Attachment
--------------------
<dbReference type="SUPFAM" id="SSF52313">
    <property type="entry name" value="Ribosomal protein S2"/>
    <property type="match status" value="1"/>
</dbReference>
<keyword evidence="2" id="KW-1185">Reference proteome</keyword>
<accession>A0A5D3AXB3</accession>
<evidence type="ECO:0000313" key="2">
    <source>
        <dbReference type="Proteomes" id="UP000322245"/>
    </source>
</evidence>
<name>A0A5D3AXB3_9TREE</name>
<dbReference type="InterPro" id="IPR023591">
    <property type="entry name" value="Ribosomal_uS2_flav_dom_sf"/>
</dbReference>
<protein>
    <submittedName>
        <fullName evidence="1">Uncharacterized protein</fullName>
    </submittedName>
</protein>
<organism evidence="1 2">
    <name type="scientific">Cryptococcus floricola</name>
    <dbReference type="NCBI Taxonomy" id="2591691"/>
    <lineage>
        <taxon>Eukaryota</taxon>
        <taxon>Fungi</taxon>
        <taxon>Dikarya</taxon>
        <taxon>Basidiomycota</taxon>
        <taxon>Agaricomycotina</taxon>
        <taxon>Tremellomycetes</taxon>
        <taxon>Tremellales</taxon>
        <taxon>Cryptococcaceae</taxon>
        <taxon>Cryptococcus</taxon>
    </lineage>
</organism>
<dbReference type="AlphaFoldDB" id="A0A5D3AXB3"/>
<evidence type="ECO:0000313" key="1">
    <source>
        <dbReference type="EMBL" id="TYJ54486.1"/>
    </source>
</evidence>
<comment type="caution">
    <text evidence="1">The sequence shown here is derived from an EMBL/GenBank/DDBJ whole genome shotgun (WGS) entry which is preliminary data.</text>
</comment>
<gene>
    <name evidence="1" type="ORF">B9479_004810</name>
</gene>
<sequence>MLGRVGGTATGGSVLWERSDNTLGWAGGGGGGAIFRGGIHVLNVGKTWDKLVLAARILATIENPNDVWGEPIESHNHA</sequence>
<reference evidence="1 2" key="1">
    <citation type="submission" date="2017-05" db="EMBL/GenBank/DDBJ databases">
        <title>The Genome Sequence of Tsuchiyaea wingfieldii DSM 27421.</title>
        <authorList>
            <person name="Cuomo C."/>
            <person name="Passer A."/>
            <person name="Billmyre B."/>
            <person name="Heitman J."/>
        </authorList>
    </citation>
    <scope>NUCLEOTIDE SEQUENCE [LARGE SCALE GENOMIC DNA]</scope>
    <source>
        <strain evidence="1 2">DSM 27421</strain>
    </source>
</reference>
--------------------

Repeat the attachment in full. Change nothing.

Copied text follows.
<dbReference type="SUPFAM" id="SSF52313">
    <property type="entry name" value="Ribosomal protein S2"/>
    <property type="match status" value="1"/>
</dbReference>
<keyword evidence="2" id="KW-1185">Reference proteome</keyword>
<accession>A0A5D3AXB3</accession>
<evidence type="ECO:0000313" key="2">
    <source>
        <dbReference type="Proteomes" id="UP000322245"/>
    </source>
</evidence>
<name>A0A5D3AXB3_9TREE</name>
<dbReference type="InterPro" id="IPR023591">
    <property type="entry name" value="Ribosomal_uS2_flav_dom_sf"/>
</dbReference>
<protein>
    <submittedName>
        <fullName evidence="1">Uncharacterized protein</fullName>
    </submittedName>
</protein>
<organism evidence="1 2">
    <name type="scientific">Cryptococcus floricola</name>
    <dbReference type="NCBI Taxonomy" id="2591691"/>
    <lineage>
        <taxon>Eukaryota</taxon>
        <taxon>Fungi</taxon>
        <taxon>Dikarya</taxon>
        <taxon>Basidiomycota</taxon>
        <taxon>Agaricomycotina</taxon>
        <taxon>Tremellomycetes</taxon>
        <taxon>Tremellales</taxon>
        <taxon>Cryptococcaceae</taxon>
        <taxon>Cryptococcus</taxon>
    </lineage>
</organism>
<dbReference type="AlphaFoldDB" id="A0A5D3AXB3"/>
<evidence type="ECO:0000313" key="1">
    <source>
        <dbReference type="EMBL" id="TYJ54486.1"/>
    </source>
</evidence>
<comment type="caution">
    <text evidence="1">The sequence shown here is derived from an EMBL/GenBank/DDBJ whole genome shotgun (WGS) entry which is preliminary data.</text>
</comment>
<gene>
    <name evidence="1" type="ORF">B9479_004810</name>
</gene>
<sequence>MLGRVGGTATGGSVLWERSDNTLGWAGGGGGGAIFRGGIHVLNVGKTWDKLVLAARILATIENPNDVWGEPIESHNHA</sequence>
<reference evidence="1 2" key="1">
    <citation type="submission" date="2017-05" db="EMBL/GenBank/DDBJ databases">
        <title>The Genome Sequence of Tsuchiyaea wingfieldii DSM 27421.</title>
        <authorList>
            <person name="Cuomo C."/>
            <person name="Passer A."/>
            <person name="Billmyre B."/>
            <person name="Heitman J."/>
        </authorList>
    </citation>
    <scope>NUCLEOTIDE SEQUENCE [LARGE SCALE GENOMIC DNA]</scope>
    <source>
        <strain evidence="1 2">DSM 27421</strain>
    </source>
</reference>